The source of stolen cards continues to originate through two primary methods: skimmers and network breaches. A hardware skimmer is a device placed over a card port on an ATM or gas pump. The skimmer is designed to capture the data on the cardís magnetic strip as it is inserted for payment or to withdraw cash. This physical attack on the card previously required a criminal to retrieve the skimmer in order to download the captured data. Today, most skimmers sold in the Underground Economy are equipped with GSM or Bluetooth functionality thereby allowing criminals to remotely retrieve the stolen data and reduce the risk of capture. Generally these skimmers are equipped with enough memory to store a few hundred credit card numbers. Additionally, skimmers are sold to specifically match the manufacturer and model of ATM being targeted. Since ATM manufacturers publicly release new bank contracts, criminals are able to plan skimmer placement before new ATMs are even installed.
A soft skimmer is a device placed on a POTS (Plain Old Telephone Service) circuit in order to intercept the data in transit. Stand-alone ATMs in convenience stores or hotel lobbies may rely on modems for communication with a merchant network. After recording the tones on these phone lines, criminals use widely available software to convert the tones to digital data, specifically credit card numbers. Skimmers continue to be a threat to consumers in countries that rely on magnetic stripe cards.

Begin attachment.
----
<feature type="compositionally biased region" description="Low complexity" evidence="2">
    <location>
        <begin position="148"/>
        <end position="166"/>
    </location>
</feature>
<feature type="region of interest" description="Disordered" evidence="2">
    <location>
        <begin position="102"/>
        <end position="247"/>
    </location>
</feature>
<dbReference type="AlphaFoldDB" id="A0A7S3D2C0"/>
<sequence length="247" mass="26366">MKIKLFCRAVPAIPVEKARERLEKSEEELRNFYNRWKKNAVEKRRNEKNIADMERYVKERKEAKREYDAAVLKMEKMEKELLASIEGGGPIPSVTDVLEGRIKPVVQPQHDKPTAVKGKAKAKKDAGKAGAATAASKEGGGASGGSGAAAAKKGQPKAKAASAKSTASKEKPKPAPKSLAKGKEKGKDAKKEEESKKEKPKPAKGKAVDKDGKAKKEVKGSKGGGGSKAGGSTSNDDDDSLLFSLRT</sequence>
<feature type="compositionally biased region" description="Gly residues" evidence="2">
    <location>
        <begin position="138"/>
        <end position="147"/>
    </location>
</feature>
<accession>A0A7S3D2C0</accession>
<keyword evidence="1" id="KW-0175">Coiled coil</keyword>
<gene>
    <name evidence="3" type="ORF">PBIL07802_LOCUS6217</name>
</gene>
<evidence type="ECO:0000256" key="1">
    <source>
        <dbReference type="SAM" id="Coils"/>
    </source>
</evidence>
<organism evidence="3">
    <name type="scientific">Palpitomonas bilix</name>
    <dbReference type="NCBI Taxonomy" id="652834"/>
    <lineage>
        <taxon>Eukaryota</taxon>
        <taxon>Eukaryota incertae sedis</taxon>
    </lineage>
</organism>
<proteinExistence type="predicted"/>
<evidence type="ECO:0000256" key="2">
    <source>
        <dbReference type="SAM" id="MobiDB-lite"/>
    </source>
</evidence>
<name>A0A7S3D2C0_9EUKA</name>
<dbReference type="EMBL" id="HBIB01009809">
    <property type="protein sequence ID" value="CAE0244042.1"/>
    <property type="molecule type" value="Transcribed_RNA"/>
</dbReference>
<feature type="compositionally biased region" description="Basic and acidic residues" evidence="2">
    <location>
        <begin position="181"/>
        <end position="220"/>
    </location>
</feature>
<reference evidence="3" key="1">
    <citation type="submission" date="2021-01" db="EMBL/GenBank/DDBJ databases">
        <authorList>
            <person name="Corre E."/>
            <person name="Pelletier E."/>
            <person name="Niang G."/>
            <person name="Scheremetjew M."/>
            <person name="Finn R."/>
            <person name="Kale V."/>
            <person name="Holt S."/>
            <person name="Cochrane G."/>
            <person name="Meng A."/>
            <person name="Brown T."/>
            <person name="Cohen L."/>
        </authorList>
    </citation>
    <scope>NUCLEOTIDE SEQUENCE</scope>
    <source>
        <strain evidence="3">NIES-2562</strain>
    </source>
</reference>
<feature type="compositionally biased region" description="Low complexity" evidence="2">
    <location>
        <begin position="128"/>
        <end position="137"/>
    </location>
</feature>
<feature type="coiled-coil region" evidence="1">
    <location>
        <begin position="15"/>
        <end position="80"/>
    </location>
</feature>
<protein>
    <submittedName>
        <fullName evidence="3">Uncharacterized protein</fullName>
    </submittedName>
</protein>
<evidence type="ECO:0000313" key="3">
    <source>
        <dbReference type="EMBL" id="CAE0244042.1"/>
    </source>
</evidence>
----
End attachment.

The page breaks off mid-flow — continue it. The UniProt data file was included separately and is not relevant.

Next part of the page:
Unauthorized access to computers and networks containing credit card track data has proven especially disastrous for merchants and banks. The breaches of Heartland Payment Systems, RBS WorldPay, and TJX illustrate the determination of criminals to find and secure large databases of credit card track data. In the past, Point of Sale (POS) terminals used in retail outlets were exploited through vulnerabilities in the underlying operating system that these terminals use. Failure to patch the operating system has led to remote exploitation via freely available hacker tools. Data exfiltration has occurred for months before the merchant discovered or was alerted to the tainted POS terminal. Criminals continue to aggressively hunt for large amounts of card track data either in storage or in transit. Once a target is identified, the compromise is only a matter of time and resources. Today, financial databases and networks continue to fall victim to the most motivated and talented hackers. Previously, compromises have existed for over a year before the breach was discovered. The purveyors of this data will quickly become rich, as will the end users who purchase the data for coordinated exploitation.